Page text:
The empirical antibiotic therapy was initiated by the responsible ICU clinician following thorough clinical assessment, and microbiology testing results guided targeted treatment adjustments. All cases were discussed once weekly in an interdisciplinary infectious disease round among intensivists, clinical microbiologists and clinical pharmacists. All patients received a loading dose of the selected antibiotic, followed by continuous application. Dosing schemes and serum target concentrations followed previously published recommendations, with slight modifications [14]. For beta-lactam antibiotics, we defined the target serum concentrations as being four times above the susceptibility breakpoint for Enterobacterales, adhering to the clinical breakpoints recommended by the European Committee on Antimicrobial Susceptibility Testing (EUCAST) in the 2019 version, as follows: (i) ceftazidime, resistant > 4 mg/L → target serum concentration: ≥ 16 mg/L; (ii) piperacillin/tazobactam, sensitive if ≤ 8 mg/L → target serum concentration: > 32 mg/L; and (iii) meropenem, sensitive if ≤ 2 mg/L → target serum concentration: > 8 mg/L. Of note, we employed these target concentrations for Enterobacterales and non-fermentative bacteria. To avoid toxicity, the linezolid target concentration was in the range 6.5–12 mg/L, thus 1.6–3 times above the EUCAST breakpoint at 4.0 mg/L.

Therapeutic drug monitoring of selected antibiotics

Blood samples for TDM were taken twice a week (every Monday and Thursday) as part of the daily routine blood sampling in patients who received antimicrobial agents using continuous infusion. In all patients, the first TDM measurements were taken ≥ 24 h after treatment initiation with continuously applied antibiotics. All specimens were immediately sent via a pneumatic tube system to the local hospital laboratory for further processing. Upon receipt, samples were instantly centrifuged and the serum was frozen at − 80 °C. A high-performance liquid chromatography (HPLC) assay (Chromsystems Instruments & Chemicals GmbH, Gräfelfing, Germany) was performed to quantify serum antibiotic concentrations on an Agilent 1100 series HPLC system (Agilent Technologies Germany GmbH & Co. KG, Waldbronn, Germany). The laboratory participated regularly in internal and external quality assessment activities. When necessary, antibiotic dose adaptations were performed, adhering to a locally developed standardised operating procedure (SOP). While follow-up TDM measurements were performed in such patients undergoing dose adjustments, we excluded them from this analysis, as it was our goal to assess the effect of standard-dose application (adjusted to renal function, if necessary) on ECMO and non-ECMO intensive care patients. Target attainment was defined as an antibiotic serum concentration above or equal to the aforementioned clinical breakpoints for the respective bacterial pathogens. TDM target attainment was determined for each measurement.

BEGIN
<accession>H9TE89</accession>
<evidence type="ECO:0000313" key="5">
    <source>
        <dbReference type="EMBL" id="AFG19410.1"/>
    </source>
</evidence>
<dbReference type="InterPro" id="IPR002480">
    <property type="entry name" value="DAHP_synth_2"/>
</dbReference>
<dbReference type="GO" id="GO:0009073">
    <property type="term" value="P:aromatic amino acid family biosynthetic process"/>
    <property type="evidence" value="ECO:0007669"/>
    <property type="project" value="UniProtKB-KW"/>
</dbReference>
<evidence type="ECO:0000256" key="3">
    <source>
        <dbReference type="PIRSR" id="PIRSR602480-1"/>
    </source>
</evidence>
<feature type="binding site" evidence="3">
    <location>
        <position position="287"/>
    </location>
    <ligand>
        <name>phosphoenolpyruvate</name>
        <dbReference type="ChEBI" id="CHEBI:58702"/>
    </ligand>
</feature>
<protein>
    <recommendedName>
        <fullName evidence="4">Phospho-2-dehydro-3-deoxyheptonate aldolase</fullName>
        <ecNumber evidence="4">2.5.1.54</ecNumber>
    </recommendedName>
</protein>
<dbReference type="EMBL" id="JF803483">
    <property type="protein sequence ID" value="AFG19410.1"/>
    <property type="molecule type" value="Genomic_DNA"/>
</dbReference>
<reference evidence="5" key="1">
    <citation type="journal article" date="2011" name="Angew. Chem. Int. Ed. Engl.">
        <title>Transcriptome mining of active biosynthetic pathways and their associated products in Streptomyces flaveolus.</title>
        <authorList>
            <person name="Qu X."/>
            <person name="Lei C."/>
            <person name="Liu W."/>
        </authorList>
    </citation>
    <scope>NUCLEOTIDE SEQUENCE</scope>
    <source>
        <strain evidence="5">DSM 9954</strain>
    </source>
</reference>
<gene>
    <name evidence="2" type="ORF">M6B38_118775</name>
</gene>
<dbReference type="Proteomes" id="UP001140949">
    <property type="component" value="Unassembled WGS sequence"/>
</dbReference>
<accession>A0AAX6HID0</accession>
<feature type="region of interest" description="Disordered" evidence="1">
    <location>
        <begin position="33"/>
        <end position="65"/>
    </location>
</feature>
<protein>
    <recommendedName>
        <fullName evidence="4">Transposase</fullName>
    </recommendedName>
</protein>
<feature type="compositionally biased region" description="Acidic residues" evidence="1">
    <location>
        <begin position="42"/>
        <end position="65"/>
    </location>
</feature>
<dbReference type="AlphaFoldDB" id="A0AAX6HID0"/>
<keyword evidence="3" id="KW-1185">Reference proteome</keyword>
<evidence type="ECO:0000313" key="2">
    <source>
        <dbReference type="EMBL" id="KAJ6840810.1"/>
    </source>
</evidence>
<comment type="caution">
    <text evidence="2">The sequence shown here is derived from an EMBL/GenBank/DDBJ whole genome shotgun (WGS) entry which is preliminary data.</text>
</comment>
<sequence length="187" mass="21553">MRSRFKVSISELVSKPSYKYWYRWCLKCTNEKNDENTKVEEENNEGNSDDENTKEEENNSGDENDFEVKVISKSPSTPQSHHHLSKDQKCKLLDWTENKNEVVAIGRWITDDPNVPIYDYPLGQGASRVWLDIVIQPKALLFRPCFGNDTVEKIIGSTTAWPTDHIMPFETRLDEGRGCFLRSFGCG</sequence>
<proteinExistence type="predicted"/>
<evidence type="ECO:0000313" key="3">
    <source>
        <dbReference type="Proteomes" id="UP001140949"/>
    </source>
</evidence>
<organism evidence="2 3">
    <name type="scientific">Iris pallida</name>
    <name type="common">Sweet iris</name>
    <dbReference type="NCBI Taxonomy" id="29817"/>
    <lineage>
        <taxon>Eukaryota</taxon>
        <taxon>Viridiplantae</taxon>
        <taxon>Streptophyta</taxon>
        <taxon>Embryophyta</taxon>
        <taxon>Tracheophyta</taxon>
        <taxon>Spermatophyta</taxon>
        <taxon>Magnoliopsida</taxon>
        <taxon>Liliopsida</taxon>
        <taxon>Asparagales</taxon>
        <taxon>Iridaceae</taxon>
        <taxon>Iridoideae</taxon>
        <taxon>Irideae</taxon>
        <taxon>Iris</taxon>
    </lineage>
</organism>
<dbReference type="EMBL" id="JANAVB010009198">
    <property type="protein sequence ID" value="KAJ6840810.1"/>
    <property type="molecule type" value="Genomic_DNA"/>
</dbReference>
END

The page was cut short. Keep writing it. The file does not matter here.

Clinical microbiology procedures

Microbiological sampling was carried out by the treating clinicians, and samples were immediately processed in the local microbiology laboratory, which employed standard agar plate cultures and polymerase chain reaction (PCR) assays. Pathogen identification was carried out using matrix-assisted laser desorption/ionization time-of-flight (MALDI-TOF) mass spectrometry (Bruker Daltonics; Bremen, Germany). Blood cultures were incubated in a BACTEX FX (Becton Dickinson; Heidelberg, Germany) instrument, and antimicrobial susceptibility testing was performed on a VITEK2 (BioMérieux; Marcy L’Étoile, France) and by Etest methods, using EUCAST breakpoints.

Statistical analysis

We comparatively analysed data for ECMO and non-ECMO patients, and we used SPSS 25.0 (IBM; Amonk, USA) for statistical analysis. For all continuous variables, either the mean value with standard deviation or the median with interquartile ranges were calculated, as appropriate. Discrete variables were expressed as absolute numbers and percentage. A two-sided p value ≤ 0.05 was considered as statistically significant. To assess differences between the study groups, we used Chi-square test or Mann–Whitney-U test, as appropriate, or t-test for two independent samples. To assess the influence of ECMO, renal function, absence or presence of CRRT, organ failure scores and body mass index (BMI) on serum concentrations, we performed multiple linear generalized estimating equation (GEE) analyses. GEE analyses offer an option for longitudinal analyses in different settings, including repeated measure laboratory experiments [24].

Results

Patient characteristics

Between 1 October 2018 and 31 December 2019, we prospectively enrolled 105 consecutive patients on one pneumological ICU, of whom 30 individuals (28.6%) were treated with ECMO support. The mean age in the ECMO group was 47.7 ± 13.1 years vs. 61.2 ± 12.3 years in the non-ECMO group (p < 0.001). There were no significant differences for sex, weight, height, body mass index (BMI) and SOFA score at ICU admission between both groups. Patients on ECMO support required CRRT more frequently (53.3% vs. 32.0%, p = 0.048) and had a significantly elevated ICU mortality (60.0% vs. 22.7%, p < 0.001). Detailed characteristics of the study population are displayed in Table 1.